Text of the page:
A human-centered design approach to guiding employees through the pandemic
In this time of business upheaval, it may be difficult for leaders of organizations to extend their focus beyond meeting payroll, making loan payments and honoring their vendor contracts. Yet leading your people through the crisis, and instilling a sense of calm in every team member, must be granted equal priority.
In recent weeks, 10 million people have made new unemployment claims, and your employees are likely wondering if they will be next. That fear, coupled with feelings of isolation and frustration related to working at home, can both heighten anxiety and lessen productivity.
They will be looking to their managers and company leaders to guide them, and to calm their fears about the future. Regardless of the leadership style you’ve come to embrace, the time has come to refocus your strategy in one direction: leading through empathy.
Empathy is rarely the first sensibility that comes to mind when envisioning strong leaders. It is a word tied to emotion that some might confuse with weakness, or with a lack of necessary fortitude to make tough decisions. Yet in times of crisis such as these, empathy can be the most vital and powerful tool a leader can employ.
What does it mean to lead through empathy?
At ExperiencePoint we talk a lot about empathy, because it is at the core of human centered design. It is impossible to know what customers need, or to brainstorm innovation solutions to meet those needs, until you take the time to build empathy for their predicament.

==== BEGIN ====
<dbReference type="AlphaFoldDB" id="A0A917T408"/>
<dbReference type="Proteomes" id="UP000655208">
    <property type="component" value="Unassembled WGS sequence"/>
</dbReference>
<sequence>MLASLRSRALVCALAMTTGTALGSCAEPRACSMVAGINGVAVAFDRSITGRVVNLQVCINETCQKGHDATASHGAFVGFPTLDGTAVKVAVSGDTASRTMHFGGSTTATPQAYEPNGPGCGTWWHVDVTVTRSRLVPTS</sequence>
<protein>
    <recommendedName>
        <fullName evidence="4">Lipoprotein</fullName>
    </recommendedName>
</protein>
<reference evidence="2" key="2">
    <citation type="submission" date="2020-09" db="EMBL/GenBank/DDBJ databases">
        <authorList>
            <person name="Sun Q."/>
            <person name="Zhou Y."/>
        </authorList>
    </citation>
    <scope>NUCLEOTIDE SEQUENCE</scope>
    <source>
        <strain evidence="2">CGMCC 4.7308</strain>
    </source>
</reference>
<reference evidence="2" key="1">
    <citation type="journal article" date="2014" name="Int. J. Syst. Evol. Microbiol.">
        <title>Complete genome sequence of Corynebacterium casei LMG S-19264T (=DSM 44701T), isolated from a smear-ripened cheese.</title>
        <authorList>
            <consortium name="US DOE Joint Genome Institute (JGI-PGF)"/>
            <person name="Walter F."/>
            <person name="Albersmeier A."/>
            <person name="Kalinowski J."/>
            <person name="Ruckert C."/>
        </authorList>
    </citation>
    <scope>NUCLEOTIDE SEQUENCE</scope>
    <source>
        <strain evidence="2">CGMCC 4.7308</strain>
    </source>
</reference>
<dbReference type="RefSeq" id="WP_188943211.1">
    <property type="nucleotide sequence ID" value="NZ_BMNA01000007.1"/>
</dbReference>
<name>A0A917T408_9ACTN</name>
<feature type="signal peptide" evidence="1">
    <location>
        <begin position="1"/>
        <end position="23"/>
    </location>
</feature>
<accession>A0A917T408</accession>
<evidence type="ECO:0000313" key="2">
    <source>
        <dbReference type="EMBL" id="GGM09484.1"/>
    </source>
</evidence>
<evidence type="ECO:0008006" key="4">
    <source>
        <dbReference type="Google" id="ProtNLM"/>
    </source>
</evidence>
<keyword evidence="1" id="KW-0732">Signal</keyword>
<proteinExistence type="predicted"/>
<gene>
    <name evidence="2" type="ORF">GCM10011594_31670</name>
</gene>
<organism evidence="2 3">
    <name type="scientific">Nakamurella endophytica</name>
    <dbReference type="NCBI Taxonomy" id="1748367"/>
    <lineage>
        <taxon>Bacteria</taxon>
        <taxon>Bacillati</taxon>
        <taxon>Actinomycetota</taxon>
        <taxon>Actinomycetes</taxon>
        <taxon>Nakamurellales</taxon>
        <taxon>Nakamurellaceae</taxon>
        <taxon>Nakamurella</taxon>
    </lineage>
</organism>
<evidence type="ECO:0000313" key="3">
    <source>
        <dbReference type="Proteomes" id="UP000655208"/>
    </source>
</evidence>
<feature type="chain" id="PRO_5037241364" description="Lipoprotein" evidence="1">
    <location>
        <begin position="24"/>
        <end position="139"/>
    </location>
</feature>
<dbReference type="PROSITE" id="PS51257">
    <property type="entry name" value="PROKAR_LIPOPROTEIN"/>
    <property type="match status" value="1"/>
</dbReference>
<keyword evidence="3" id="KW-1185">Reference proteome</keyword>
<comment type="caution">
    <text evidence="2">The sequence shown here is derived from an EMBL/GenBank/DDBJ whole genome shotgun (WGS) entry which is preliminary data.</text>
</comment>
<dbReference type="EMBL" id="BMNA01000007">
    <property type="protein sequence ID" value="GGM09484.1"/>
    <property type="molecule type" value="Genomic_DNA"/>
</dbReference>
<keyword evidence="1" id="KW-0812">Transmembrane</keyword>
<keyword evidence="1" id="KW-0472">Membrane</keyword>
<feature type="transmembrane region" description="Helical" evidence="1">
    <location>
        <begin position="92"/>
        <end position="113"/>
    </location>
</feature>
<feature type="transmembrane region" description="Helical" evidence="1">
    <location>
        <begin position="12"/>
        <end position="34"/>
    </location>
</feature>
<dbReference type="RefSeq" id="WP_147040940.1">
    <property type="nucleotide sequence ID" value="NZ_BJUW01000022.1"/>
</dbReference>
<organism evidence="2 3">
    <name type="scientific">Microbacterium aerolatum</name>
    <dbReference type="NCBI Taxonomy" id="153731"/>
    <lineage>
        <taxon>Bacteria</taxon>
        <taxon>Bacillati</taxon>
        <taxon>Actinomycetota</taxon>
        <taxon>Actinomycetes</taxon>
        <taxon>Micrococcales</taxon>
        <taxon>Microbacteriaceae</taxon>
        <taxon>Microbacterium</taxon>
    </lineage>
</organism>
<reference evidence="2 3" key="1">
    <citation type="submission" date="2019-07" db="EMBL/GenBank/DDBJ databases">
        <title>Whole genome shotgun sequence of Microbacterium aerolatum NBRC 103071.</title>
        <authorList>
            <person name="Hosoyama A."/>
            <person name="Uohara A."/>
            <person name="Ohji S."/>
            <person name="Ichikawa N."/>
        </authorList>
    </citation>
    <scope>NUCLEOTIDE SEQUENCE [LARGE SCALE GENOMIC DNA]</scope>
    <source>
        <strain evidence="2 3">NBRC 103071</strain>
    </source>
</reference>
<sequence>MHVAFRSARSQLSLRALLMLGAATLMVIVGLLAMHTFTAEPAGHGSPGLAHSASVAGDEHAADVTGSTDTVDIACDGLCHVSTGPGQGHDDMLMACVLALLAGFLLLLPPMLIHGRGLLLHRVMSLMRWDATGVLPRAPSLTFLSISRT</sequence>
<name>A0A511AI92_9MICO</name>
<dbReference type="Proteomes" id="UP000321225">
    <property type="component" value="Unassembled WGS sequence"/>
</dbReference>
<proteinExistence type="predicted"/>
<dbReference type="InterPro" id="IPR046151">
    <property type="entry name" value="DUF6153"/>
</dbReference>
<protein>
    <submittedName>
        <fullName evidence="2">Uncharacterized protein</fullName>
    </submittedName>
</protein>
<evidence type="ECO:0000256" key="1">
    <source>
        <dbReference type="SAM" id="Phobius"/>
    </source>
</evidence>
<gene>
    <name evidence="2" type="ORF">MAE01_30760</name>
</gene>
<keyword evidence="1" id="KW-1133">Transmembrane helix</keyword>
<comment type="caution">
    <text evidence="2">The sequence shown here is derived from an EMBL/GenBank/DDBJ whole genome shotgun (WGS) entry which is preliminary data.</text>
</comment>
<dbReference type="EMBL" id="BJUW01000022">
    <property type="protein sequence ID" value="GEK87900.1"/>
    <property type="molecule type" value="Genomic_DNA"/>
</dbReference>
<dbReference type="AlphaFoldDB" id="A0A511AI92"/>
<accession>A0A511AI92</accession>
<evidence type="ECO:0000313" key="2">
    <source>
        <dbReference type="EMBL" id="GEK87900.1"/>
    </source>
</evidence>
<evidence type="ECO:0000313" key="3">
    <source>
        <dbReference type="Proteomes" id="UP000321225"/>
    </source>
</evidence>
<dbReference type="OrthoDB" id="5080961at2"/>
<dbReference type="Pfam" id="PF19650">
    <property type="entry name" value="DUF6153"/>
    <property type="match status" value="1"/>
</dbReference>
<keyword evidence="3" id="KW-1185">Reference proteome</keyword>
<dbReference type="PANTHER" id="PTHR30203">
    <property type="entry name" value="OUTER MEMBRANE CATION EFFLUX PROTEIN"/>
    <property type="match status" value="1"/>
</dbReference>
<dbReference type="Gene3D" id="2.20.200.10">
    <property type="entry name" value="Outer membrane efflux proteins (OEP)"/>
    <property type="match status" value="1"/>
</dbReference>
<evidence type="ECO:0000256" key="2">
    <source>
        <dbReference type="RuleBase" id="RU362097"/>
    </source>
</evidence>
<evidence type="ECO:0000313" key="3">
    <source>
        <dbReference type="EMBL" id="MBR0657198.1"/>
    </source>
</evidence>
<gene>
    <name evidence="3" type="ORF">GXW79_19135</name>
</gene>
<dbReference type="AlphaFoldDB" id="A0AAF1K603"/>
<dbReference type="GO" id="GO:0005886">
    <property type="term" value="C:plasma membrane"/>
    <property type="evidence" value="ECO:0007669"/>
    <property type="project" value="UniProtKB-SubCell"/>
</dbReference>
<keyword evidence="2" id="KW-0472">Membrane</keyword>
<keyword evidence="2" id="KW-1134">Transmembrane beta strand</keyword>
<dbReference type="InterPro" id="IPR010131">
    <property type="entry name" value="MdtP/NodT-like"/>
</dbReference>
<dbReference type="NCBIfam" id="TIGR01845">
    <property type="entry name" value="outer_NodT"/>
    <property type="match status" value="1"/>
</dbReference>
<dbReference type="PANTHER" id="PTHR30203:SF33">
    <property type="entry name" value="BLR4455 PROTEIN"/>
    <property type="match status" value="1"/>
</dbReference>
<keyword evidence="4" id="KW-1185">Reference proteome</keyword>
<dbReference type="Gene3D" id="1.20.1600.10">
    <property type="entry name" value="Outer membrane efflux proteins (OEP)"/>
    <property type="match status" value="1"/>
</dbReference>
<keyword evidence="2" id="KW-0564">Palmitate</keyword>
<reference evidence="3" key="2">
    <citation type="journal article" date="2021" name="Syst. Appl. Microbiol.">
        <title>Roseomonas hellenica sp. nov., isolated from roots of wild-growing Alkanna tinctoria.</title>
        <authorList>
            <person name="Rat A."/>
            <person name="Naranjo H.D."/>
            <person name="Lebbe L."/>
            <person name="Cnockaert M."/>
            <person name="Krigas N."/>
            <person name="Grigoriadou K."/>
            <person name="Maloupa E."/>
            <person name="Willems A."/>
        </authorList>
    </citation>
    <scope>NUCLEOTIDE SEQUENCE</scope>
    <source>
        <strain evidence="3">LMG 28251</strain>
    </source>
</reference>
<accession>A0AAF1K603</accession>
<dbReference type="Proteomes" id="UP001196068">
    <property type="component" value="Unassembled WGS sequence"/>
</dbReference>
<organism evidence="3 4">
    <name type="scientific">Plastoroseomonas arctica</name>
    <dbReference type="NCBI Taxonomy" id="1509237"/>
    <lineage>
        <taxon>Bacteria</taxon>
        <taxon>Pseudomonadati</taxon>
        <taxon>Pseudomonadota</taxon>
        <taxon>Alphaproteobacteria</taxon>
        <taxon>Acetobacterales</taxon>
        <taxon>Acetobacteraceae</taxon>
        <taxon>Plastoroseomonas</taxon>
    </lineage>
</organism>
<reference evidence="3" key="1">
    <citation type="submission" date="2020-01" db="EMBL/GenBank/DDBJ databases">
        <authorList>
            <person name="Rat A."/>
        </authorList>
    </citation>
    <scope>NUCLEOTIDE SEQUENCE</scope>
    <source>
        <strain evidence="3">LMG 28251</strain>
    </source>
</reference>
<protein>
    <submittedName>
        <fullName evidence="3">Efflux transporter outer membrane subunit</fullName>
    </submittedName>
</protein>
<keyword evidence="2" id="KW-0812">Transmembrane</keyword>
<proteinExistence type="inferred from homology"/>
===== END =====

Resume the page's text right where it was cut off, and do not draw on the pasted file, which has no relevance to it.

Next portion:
During this pandemic, think of your employees as the customer. Before you can come with a plan to guide them through these trying times, you must first observe them as they figure out how to navigate the uncertainty of their future.
Observation is the key to empathy. We must never assume to understand what someone needs. While remote working environments mean that these observations will mostly take place in Zoom meetings, through Slack posts and through feedback from managers and individual employees, we can only build empathy by watching, listening and asking the occasional question.
As you make these observations, ask yourself:
· What obstacles are my people facing?
· What questions are they asking?
· Which of their needs aren’t being fulfilled?
· What can I do to help?
Once you’ve gathered these observations, share them with your leadership team, then work together to brainstorm a response strategy that includes immediate messaging, as well as long-term communication and support.
You can never talk too much
In times of crisis, transparency and constant communication from an empathetic leader can be a best approach to easing uncertainty and slowing the rumor mill. Even if your truth is harsh, involving layoffs, budget cuts, and client losses — being upfront about what the future holds will give employees a small sense of control in the midst of all the chaos. And they will appreciate you for being honest.
Further, an empathetic leader will think creatively about how to mitigate any negative impact a crisis could have on their people. For some business leaders, that might mean tapping into company reserves, cutting bonuses, or delaying purchases to keep staff employed. For others, it could be creating incentives and events to boost morale, such as offering to cover food deliveries for all-hands meetings, hosting virtual game nights, or simply acknowledging that it’s okay to take time every day to spend with family.
All of these empathetic efforts will help to ease your employees’ fears and build their loyalty to the company. They will also help them refocus on the work at hand, and inspire them to find innovative ways to keep the business moving ahead.
At the end of this tough road, your employees will remember how you stepped up to guide them. Your choice to lead through empathy will not be forgotten, and will define your company’s perception of you for years to come.